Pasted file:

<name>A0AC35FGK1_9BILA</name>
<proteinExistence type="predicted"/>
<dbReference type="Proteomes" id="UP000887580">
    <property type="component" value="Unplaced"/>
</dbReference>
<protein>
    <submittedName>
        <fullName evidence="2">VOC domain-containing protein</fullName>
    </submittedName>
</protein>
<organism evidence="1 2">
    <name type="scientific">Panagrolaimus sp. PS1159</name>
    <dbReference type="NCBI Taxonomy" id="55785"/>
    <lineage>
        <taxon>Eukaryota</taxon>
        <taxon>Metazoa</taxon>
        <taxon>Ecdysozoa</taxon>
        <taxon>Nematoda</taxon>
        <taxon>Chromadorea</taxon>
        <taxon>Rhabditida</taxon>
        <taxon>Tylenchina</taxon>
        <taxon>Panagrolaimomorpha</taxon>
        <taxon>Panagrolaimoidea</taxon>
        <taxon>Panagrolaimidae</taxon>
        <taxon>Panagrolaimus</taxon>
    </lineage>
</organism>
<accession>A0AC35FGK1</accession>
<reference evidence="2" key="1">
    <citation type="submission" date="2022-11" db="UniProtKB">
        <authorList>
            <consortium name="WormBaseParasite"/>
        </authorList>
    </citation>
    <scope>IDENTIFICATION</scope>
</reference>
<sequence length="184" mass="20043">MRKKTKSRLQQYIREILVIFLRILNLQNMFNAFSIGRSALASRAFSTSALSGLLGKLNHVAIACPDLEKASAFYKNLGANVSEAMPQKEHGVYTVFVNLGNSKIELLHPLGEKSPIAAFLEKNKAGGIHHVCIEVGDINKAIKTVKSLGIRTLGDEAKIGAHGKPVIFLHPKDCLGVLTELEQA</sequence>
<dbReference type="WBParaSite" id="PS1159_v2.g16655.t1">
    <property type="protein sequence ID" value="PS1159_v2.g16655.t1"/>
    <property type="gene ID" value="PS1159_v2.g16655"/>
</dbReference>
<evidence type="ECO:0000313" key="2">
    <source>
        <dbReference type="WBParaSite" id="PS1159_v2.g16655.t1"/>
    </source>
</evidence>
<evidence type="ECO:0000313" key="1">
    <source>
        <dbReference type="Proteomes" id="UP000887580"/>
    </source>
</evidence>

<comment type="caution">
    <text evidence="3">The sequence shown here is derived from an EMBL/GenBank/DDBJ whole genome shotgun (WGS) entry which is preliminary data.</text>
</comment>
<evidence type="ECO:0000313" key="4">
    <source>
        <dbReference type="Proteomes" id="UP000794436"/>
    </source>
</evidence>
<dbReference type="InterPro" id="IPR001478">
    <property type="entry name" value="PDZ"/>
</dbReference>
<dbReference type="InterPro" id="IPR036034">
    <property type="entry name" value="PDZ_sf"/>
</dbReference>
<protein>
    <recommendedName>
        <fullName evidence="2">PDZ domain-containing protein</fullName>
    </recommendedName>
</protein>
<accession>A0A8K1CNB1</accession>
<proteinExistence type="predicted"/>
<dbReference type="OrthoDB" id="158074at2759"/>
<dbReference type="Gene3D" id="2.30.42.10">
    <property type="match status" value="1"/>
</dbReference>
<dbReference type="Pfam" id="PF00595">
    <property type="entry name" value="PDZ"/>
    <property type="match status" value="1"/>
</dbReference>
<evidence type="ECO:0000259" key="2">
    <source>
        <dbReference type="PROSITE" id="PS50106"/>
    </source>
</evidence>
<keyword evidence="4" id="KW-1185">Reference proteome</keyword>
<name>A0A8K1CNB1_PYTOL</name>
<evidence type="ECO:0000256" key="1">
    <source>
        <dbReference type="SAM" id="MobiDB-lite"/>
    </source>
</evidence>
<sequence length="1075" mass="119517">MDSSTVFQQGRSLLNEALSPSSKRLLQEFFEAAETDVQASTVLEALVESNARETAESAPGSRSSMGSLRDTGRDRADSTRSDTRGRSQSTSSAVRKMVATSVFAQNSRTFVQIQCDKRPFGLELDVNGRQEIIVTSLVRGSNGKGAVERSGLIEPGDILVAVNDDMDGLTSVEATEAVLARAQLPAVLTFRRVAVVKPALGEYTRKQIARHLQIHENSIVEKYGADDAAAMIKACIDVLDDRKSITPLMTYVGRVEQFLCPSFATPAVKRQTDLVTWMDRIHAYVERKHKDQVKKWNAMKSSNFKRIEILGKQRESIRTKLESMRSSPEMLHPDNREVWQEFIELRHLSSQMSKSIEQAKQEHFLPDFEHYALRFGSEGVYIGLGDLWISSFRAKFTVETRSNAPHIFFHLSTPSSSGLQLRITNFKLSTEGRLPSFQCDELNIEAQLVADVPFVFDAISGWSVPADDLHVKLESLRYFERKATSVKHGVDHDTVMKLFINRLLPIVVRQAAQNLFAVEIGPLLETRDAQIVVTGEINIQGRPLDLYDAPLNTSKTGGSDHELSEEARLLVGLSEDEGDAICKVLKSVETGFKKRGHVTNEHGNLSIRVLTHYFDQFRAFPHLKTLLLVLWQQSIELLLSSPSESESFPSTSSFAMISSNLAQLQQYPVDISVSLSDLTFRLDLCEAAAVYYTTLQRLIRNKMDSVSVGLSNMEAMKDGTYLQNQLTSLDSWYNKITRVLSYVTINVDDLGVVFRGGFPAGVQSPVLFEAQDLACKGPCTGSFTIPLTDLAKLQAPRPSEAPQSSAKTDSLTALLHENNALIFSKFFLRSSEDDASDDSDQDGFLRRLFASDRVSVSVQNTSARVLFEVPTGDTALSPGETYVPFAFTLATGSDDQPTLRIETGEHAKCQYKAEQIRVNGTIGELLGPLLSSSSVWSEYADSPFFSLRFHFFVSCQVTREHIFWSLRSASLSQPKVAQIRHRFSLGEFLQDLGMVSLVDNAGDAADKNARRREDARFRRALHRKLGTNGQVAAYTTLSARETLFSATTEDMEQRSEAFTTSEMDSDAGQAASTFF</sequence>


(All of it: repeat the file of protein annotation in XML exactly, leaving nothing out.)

<name>A0AC35FGK1_9BILA</name>
<proteinExistence type="predicted"/>
<dbReference type="Proteomes" id="UP000887580">
    <property type="component" value="Unplaced"/>
</dbReference>
<protein>
    <submittedName>
        <fullName evidence="2">VOC domain-containing protein</fullName>
    </submittedName>
</protein>
<organism evidence="1 2">
    <name type="scientific">Panagrolaimus sp. PS1159</name>
    <dbReference type="NCBI Taxonomy" id="55785"/>
    <lineage>
        <taxon>Eukaryota</taxon>
        <taxon>Metazoa</taxon>
        <taxon>Ecdysozoa</taxon>
        <taxon>Nematoda</taxon>
        <taxon>Chromadorea</taxon>
        <taxon>Rhabditida</taxon>
        <taxon>Tylenchina</taxon>
        <taxon>Panagrolaimomorpha</taxon>
        <taxon>Panagrolaimoidea</taxon>
        <taxon>Panagrolaimidae</taxon>
        <taxon>Panagrolaimus</taxon>
    </lineage>
</organism>
<accession>A0AC35FGK1</accession>
<reference evidence="2" key="1">
    <citation type="submission" date="2022-11" db="UniProtKB">
        <authorList>
            <consortium name="WormBaseParasite"/>
        </authorList>
    </citation>
    <scope>IDENTIFICATION</scope>
</reference>
<sequence length="184" mass="20043">MRKKTKSRLQQYIREILVIFLRILNLQNMFNAFSIGRSALASRAFSTSALSGLLGKLNHVAIACPDLEKASAFYKNLGANVSEAMPQKEHGVYTVFVNLGNSKIELLHPLGEKSPIAAFLEKNKAGGIHHVCIEVGDINKAIKTVKSLGIRTLGDEAKIGAHGKPVIFLHPKDCLGVLTELEQA</sequence>
<dbReference type="WBParaSite" id="PS1159_v2.g16655.t1">
    <property type="protein sequence ID" value="PS1159_v2.g16655.t1"/>
    <property type="gene ID" value="PS1159_v2.g16655"/>
</dbReference>
<evidence type="ECO:0000313" key="2">
    <source>
        <dbReference type="WBParaSite" id="PS1159_v2.g16655.t1"/>
    </source>
</evidence>
<evidence type="ECO:0000313" key="1">
    <source>
        <dbReference type="Proteomes" id="UP000887580"/>
    </source>
</evidence>

<comment type="caution">
    <text evidence="3">The sequence shown here is derived from an EMBL/GenBank/DDBJ whole genome shotgun (WGS) entry which is preliminary data.</text>
</comment>
<evidence type="ECO:0000313" key="4">
    <source>
        <dbReference type="Proteomes" id="UP000794436"/>
    </source>
</evidence>
<dbReference type="InterPro" id="IPR001478">
    <property type="entry name" value="PDZ"/>
</dbReference>
<dbReference type="InterPro" id="IPR036034">
    <property type="entry name" value="PDZ_sf"/>
</dbReference>
<protein>
    <recommendedName>
        <fullName evidence="2">PDZ domain-containing protein</fullName>
    </recommendedName>
</protein>
<accession>A0A8K1CNB1</accession>
<proteinExistence type="predicted"/>
<dbReference type="OrthoDB" id="158074at2759"/>
<dbReference type="Gene3D" id="2.30.42.10">
    <property type="match status" value="1"/>
</dbReference>
<dbReference type="Pfam" id="PF00595">
    <property type="entry name" value="PDZ"/>
    <property type="match status" value="1"/>
</dbReference>
<evidence type="ECO:0000259" key="2">
    <source>
        <dbReference type="PROSITE" id="PS50106"/>
    </source>
</evidence>
<keyword evidence="4" id="KW-1185">Reference proteome</keyword>
<name>A0A8K1CNB1_PYTOL</name>
<evidence type="ECO:0000256" key="1">
    <source>
        <dbReference type="SAM" id="MobiDB-lite"/>
    </source>
</evidence>
<sequence length="1075" mass="119517">MDSSTVFQQGRSLLNEALSPSSKRLLQEFFEAAETDVQASTVLEALVESNARETAESAPGSRSSMGSLRDTGRDRADSTRSDTRGRSQSTSSAVRKMVATSVFAQNSRTFVQIQCDKRPFGLELDVNGRQEIIVTSLVRGSNGKGAVERSGLIEPGDILVAVNDDMDGLTSVEATEAVLARAQLPAVLTFRRVAVVKPALGEYTRKQIARHLQIHENSIVEKYGADDAAAMIKACIDVLDDRKSITPLMTYVGRVEQFLCPSFATPAVKRQTDLVTWMDRIHAYVERKHKDQVKKWNAMKSSNFKRIEILGKQRESIRTKLESMRSSPEMLHPDNREVWQEFIELRHLSSQMSKSIEQAKQEHFLPDFEHYALRFGSEGVYIGLGDLWISSFRAKFTVETRSNAPHIFFHLSTPSSSGLQLRITNFKLSTEGRLPSFQCDELNIEAQLVADVPFVFDAISGWSVPADDLHVKLESLRYFERKATSVKHGVDHDTVMKLFINRLLPIVVRQAAQNLFAVEIGPLLETRDAQIVVTGEINIQGRPLDLYDAPLNTSKTGGSDHELSEEARLLVGLSEDEGDAICKVLKSVETGFKKRGHVTNEHGNLSIRVLTHYFDQFRAFPHLKTLLLVLWQQSIELLLSSPSESESFPSTSSFAMISSNLAQLQQYPVDISVSLSDLTFRLDLCEAAAVYYTTLQRLIRNKMDSVSVGLSNMEAMKDGTYLQNQLTSLDSWYNKITRVLSYVTINVDDLGVVFRGGFPAGVQSPVLFEAQDLACKGPCTGSFTIPLTDLAKLQAPRPSEAPQSSAKTDSLTALLHENNALIFSKFFLRSSEDDASDDSDQDGFLRRLFASDRVSVSVQNTSARVLFEVPTGDTALSPGETYVPFAFTLATGSDDQPTLRIETGEHAKCQYKAEQIRVNGTIGELLGPLLSSSSVWSEYADSPFFSLRFHFFVSCQVTREHIFWSLRSASLSQPKVAQIRHRFSLGEFLQDLGMVSLVDNAGDAADKNARRREDARFRRALHRKLGTNGQVAAYTTLSARETLFSATTEDMEQRSEAFTTSEMDSDAGQAASTFF</sequence>